Emily Austin’s “Everyone in this Room Will Someday Be Dead” is a novel about a woman who cannot stop going to the emergency room. We first meet Gilda, our protagonist, in the hospital where we find out she’s been in a car accident. We soon learn, however,that the staff already know her well because she suffers from extreme anxiety about her health,regularly seeking medical help to confirm that she isn’t dying. Simultaneously, Gilda is looking for a new job, and she soon accidentally finds one as the receptionist at a Catholic church, despite being an atheist. The result is both a comedy of errors and a heartfelt portrayal of mental illness. In addition to faking Catholicism, Gilda has to pretend to be straight, even though she’s just started dating a woman. When she discovers that the woman she’s replacing at the church recently died under confusing circumstances, Gilda tries to piece together the mystery of the former receptionist’s death, all while battling the fear of her own mortality.
Gilda’s struggles with communication and connection are alternately deeply relatable, crushingly sad and utterly hilarious. She tries to help and support her younger brother, who struggles with alcoholism, and oftentimes ultimately fails. She has to figure out how to communicate with her new girlfriend, who doesn’t know the truth about her new job. And she has to interact with a priest on a daily basis without revealing her true lack of a religious identity. Gilda’s relationships with other characters provide both hopeful solace and another source of anxiety as she navigates adult life—everyone in her life alternately provides a welcome distraction from her thoughts and another thing to worry about. As the story progresses, she settles into a professional routine, though her family members and her girlfriend are harder to connect with than her clueless boss Father Jeff or her incredibly annoying but predictable coworker Barney. In an unfortunate but incredibly funny plotline that I both appreciated and cringed at, Gilda takes the ruse of her presumed heterosexuality so far that she ends up letting a parishioner set her up with a man. Coming up with excuses to postpone going on a date with him while still trying to sound agreeable becomes yet another part of Gilda’s everyday routine.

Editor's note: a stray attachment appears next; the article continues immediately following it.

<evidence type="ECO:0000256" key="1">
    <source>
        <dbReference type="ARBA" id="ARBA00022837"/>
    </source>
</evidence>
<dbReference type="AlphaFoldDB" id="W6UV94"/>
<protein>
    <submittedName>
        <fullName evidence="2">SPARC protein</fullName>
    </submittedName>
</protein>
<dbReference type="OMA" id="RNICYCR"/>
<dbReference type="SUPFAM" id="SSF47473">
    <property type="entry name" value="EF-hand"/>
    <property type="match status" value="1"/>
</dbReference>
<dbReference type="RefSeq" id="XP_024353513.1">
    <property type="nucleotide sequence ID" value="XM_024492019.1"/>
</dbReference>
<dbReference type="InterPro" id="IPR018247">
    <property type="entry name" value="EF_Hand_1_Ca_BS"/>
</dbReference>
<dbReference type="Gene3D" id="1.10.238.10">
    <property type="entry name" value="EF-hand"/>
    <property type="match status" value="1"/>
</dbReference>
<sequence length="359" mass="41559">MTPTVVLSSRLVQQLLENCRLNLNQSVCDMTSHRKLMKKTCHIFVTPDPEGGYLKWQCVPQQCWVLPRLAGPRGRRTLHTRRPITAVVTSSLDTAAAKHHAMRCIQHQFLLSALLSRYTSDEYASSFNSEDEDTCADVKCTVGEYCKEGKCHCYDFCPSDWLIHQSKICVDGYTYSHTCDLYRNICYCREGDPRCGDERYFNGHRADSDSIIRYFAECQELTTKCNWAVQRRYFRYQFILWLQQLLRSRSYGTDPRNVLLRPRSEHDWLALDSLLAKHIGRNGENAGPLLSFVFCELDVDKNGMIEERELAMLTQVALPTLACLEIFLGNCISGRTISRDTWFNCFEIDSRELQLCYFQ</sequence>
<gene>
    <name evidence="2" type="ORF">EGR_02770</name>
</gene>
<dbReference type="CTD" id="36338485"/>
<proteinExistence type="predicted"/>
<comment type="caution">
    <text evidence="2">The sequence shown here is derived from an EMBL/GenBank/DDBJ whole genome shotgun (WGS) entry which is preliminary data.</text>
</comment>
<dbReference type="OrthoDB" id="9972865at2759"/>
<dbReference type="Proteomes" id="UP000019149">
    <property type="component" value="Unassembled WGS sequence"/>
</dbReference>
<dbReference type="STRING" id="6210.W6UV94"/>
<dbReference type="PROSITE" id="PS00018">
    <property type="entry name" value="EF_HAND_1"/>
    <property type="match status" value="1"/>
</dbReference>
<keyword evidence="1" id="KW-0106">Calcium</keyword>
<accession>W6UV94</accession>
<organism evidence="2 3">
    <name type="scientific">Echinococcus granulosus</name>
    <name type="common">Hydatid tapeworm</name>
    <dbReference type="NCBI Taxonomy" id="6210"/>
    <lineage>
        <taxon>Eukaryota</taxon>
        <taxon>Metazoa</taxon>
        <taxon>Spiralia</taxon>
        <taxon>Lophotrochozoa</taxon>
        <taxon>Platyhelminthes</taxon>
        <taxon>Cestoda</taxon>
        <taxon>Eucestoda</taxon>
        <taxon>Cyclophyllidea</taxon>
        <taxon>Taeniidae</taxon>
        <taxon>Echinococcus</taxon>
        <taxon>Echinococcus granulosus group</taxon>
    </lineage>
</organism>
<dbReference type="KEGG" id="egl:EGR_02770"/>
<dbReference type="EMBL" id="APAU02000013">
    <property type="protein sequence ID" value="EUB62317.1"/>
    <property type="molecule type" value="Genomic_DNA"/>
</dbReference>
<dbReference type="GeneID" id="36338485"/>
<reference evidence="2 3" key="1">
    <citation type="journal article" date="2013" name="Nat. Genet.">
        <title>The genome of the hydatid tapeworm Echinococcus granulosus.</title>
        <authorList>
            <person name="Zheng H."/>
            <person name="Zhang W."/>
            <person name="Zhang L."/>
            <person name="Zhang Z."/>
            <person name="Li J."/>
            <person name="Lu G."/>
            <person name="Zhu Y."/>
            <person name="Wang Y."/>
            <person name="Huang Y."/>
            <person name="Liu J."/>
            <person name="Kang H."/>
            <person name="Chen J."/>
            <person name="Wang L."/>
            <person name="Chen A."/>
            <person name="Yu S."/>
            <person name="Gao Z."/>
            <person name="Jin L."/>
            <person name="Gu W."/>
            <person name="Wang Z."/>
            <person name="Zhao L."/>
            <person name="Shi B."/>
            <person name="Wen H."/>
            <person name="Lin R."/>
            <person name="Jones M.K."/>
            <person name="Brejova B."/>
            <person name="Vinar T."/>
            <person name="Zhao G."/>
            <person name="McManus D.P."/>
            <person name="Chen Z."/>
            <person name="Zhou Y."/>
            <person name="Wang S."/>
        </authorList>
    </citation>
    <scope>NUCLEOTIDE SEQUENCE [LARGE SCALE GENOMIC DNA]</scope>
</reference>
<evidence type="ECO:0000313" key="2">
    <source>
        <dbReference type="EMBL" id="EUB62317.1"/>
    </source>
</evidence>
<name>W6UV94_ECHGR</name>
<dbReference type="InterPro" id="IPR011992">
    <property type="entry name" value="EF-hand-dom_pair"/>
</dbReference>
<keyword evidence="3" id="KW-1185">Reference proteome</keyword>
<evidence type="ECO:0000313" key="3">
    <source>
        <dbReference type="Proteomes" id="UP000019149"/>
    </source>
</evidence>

While I really enjoyed the conclusion of the story, I couldn’t help but feel that the end was rushed. Without giving too much away, I was happy with how the pieces of Gilda’s life came together, but I wanted more of the story devoted to how the conclusion was achieved. Throughout the book’s first-person narrative, Gilda jumps from short scene to short scene, taking her time to make each point through a series of flashbacks, musings and detailed descriptions of the present. Towards the end, the pace of the narrative accelerates so much it’s almost unsatisfying, but my appreciation of the book’s resolution made up for it.
The way this book portrays mental illness was one of its greatest strengths—Austin doesn’t shy away from the frustrating realities of a condition like Gilda’s. Gilda’s anxiety permeates every aspect of her life in a way that is uncomfortable and difficult but, in my opinion, very realistic. She understands that she is unwell and that her behaviors point to a larger issue, but doesn’t feel able to do anything about it until it becomes necessary. It’s possible that I enjoyed this book because I’m the target audience as a fellow lesbian atheist who is always convinced she’s going to get a terrible disease for no good reason. However, I think that the story is more universal than the specifics of the plot—really, it’s about navigating adult life when you don’t feel like an adult yet. Gilda considers, “I wonder if everyone’s an impostor. What if beneath every lawyer’s suit and every stay-at-home-parent’s apron, everyone is just a baby who doesn’t know what they’re doing?” Really, this book is for anyone who’s felt the same way, and wants to know that they’re not alone.